Dallas Bar Association

Health Care Reform:  Employer’s To Do List for 2013

by Rich Glass

Some areas of law are so pervasive that all attorneys should have a minimum level of knowledge. Examples include the First Amendment and Miranda. The latest entry on that short list arrived in 2010: the health care reform law known as the Affordable Care Act (ACA).

This year, the ACA is building to a crescendo that will hit a high note on January 1, 2014. It will affect employers of every size and every man, woman and child. During 2013, you may hear this question often: “What should I be doing about health care reform right now?” Here are some things to include in your answer:

· Make sure you are doing this. Recent changes should already be in place: the additional 0.9 percent Medicare tax for wages over $200,000, Health FSA salary reduction contribution limit of $2,500 and W-2 health care coverage reporting (if the employer had 250 or more W-2s in the prior tax year). Major medical plans should also be providing a Summary of Benefits & Coverage, the ACA’s equivalent of the nutrition facts label.

· Understand the exchange. The enrollment period for the affordable insurance exchange (AIE) starts on October 1, 2013. AIE coverage is available for individuals and small businesses with 100 or fewer employees. Many states (like Texas) have opted for the federal government to run the AIE, now known as the Health Insurance Marketplace. Employers must send an informational notice in late 2013 to all current employees and new hires.

· Count to 50. Employers must determine if they have at least 50 full-time equivalents. If they do, they are subject to the play or pay employer penalty tax, starting in 2014. A full-time employee is any employee who works on average at least 30 hours per week.

·  Decide to play or pay. An employer subject to the penalty tax must offer essential health benefit coverage to its full-time employees or face the tax penalty. This coverage must provide minimum value and be reasonably affordable (typically, no more than 9.5 percent of wages).

· Know who is full-time. Extensive regulations have been issued for determining full-time status for employees with variable work schedules. Employers have choices to make regarding measurement, administrative and stability periods.

· Ensure some things end. Next year will signal the death of preexisting condition exclusions for medical plans, regardless of age. Also, lifetime and annual limits will be prohibited on essential health benefits.

· Check those deductibles. Starting in 2014, individual and small group market health plans can impose deductibles that are no higher than $2,000 (single), $4,000 (family). For future years, the deductible limits will be indexed to inflation.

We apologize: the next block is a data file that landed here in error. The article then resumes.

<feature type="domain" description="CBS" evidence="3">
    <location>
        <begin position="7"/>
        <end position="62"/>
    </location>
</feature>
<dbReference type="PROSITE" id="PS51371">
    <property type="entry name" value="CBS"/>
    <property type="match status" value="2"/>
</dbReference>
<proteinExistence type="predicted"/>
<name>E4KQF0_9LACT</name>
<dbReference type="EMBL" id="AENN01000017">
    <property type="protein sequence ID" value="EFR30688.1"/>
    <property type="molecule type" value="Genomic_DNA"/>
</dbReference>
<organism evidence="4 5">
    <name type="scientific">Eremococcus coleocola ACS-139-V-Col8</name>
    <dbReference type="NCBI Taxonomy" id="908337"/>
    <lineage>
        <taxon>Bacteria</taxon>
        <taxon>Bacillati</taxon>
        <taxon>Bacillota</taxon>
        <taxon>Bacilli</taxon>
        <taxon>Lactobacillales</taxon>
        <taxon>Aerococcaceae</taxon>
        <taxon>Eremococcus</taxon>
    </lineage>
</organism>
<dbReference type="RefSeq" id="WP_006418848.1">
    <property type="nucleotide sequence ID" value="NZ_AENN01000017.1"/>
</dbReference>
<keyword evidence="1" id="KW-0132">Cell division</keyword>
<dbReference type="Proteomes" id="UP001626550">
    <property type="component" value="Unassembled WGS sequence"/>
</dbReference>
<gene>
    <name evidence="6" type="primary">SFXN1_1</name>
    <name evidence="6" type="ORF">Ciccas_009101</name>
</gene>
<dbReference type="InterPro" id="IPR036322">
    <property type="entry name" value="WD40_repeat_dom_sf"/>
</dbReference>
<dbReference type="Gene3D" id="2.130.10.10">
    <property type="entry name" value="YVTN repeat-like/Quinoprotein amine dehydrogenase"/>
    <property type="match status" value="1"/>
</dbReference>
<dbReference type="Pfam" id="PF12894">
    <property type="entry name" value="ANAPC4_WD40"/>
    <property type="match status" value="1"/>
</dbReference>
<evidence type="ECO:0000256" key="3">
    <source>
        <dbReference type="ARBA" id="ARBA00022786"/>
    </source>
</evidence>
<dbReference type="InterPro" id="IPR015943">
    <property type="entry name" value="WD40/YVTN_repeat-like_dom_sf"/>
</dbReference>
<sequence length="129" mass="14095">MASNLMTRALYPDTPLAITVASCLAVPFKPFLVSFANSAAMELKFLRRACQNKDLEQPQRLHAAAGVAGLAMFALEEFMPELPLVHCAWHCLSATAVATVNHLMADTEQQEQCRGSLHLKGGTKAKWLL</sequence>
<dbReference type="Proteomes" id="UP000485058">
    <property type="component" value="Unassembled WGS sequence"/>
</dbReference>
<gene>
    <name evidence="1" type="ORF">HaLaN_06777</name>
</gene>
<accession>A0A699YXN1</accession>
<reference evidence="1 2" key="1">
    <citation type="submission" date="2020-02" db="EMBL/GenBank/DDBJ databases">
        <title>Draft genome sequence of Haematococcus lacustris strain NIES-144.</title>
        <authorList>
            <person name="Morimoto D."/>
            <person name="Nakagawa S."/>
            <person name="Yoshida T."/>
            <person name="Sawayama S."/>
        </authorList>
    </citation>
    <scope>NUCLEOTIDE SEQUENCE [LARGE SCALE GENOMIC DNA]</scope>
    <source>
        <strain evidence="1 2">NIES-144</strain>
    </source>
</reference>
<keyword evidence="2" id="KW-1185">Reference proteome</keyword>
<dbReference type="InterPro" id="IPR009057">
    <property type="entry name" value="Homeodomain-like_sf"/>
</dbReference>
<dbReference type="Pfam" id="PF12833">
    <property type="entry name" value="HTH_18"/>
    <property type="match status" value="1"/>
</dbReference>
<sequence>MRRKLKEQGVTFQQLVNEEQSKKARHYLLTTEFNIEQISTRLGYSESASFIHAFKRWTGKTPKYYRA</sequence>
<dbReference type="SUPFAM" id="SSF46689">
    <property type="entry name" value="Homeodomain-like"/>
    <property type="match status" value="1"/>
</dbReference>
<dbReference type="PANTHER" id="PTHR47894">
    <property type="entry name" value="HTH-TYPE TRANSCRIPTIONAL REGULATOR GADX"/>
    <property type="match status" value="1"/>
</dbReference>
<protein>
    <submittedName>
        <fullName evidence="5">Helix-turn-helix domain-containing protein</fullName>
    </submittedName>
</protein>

· Get well. Wellness program incentives will be enhanced in 2014, increasing from 20 to 30 percent of coverage cost. The incentive can be up to 50 percent for tobacco cessation incentives.

· Do not wait forever. For plan years starting in 2014, group health plan waiting periods cannot exceed 90 days. Special rules exist for part-time and variable hour employees.

· Prepare for the fees. The ACA has a high price tag, and 2014 will see employers and insurance carriers starting to pay the bill. Carriers must pay $1 per participant to pay for Patient-Centered Outcomes Research (PCOR). PCOR fees are due from employers if they have an applicable self-insured medical plan. PCOR fees will increase to $2 the next year and then will be indexed for inflation until plan years ending before October 2019. Reinsurance fees will be due from carriers for 2014-2016, estimated to be $63 per covered life per year. Self-insured medical plans will be responsible for the fee. Carriers will also be subject to an annual fee for covering U.S. health risks. The amount of the fee is not known as of this writing, but will be based on market share. Some $8 billion is expected to be raised in 2014 alone. To the extent that a carrier pays a fee, the cost likely will flow downstream to employers and individuals.

· Keep checking. A good resource for any lawyer is www.healthcare.gov. Its search engine works well, and you can find the law and all regulations.

The above list captures the highlights and is not a comprehensive summary. Keep in mind that ACA’s official length is 974 pages (http://housedocs.house.gov/energycommerce/ppacacon.pdf). All of the ACA provisions that occur in 2014 will require careful planning in 2013.

Rich Glass is Chief Compliance Officer at Infinisource, Inc., a benefits and payroll TPA. He can be reached at rtglass@yahoo.com.

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